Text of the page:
Marriage status, dependents and audits, oh my! Divorce and taxes
Divorce can impact taxes in a number of ways. Having some information can help you make more informed decisions during the divorce process.
February 28, 2014 /24-7PressRelease/ -- Marriage status, dependents and audits, oh my! Divorce and taxes
Article provided by Law Office of L. Todd Nalagan
Visit us at http://www.toddnalagan.com
Tax season is never fun, but a recent divorce can compound an already difficult task. What's even more frightening is the fact that a divorce can impact taxes up to three years after it is finalized. In some cases, this deadline for the Internal Revenue Service (IRS) to question taxes can even be extended to six years.
Some examples of how a divorcecan impact taxes include:
-Marital status. One of the very first pieces of information requested by the IRS on tax forms is the filer's marital status. Couples that finalized their divorces on or after January 1st of 2014 cannot qualify for single status in the 2013 tax year. Those who were divorced in 2013 can check the single box. Making matters even more confusing is a third option: head of household. Qualifying for this status is a bit more complicated. Some requirements include having lived apart for a certain period of time while paying over half the cost of maintaining a main resident and being able to claim a child as a dependent.
-Dependents. Claiming children as dependents is something that should ideally be discussed and agreed upon during the divorce proceeding. In most cases, the parent designated the custodial parent receives this tax benefit.
-Alimony versus child support. One is tax deductible, the other is not. As long as the person paying alimony is not living with the ex-spouse and the payments are not considered part of a property settlement, alimony can generally be deducted. Payments made for the support of a child do not impact taxes, child support payments are never deductible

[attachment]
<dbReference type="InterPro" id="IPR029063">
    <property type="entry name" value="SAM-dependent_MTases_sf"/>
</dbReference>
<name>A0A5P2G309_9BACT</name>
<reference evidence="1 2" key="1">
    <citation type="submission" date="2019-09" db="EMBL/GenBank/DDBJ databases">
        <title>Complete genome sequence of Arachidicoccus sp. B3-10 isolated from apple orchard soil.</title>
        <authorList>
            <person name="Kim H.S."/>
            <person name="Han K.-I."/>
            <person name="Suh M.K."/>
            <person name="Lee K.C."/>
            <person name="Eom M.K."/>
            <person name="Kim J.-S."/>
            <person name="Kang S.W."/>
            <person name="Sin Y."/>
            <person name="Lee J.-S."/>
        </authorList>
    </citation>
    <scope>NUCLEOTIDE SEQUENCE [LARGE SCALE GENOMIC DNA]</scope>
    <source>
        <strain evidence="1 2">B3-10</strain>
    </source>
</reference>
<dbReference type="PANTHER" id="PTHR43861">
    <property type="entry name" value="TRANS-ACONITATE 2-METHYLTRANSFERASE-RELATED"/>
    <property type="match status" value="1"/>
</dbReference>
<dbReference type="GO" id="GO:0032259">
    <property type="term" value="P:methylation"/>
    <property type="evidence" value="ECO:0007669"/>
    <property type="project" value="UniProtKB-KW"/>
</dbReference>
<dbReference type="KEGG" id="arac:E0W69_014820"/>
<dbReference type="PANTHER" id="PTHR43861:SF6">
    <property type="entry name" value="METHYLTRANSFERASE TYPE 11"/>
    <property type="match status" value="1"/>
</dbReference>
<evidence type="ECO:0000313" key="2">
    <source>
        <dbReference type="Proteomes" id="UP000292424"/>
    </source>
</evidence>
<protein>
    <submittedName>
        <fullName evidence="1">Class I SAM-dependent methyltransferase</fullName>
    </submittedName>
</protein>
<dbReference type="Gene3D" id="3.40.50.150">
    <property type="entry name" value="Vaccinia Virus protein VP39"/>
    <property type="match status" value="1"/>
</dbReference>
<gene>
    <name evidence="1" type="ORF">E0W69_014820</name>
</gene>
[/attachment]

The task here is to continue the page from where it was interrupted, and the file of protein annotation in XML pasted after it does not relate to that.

-Audits. A recent article in Forbes addressed the fact that divorces can lead to audits. This is particularly true if a spouse attempted to hide assets or underreported income during the property division determination. At this time, a financial audit is generally done by the court. If any discrepancies are found, the judge is ethically obligated to report to the IRS. This report could lead to an audit.
Many of these issues can be avoided by taking proactive steps during the property division portion of the divorce. Taking the time to review all assets and distribute them accordingly can help avoid red flags with the IRS and reduce risk of a divorce leading to a tax audit.
Legal counsel can help
Navigating through the various issues that are tied to a divorce can be intimidating. An experienced family lawyer can help guide you through these issues and better ensure you receive a thorough analysis of marital property and can actively represent your interests during the proceeding.
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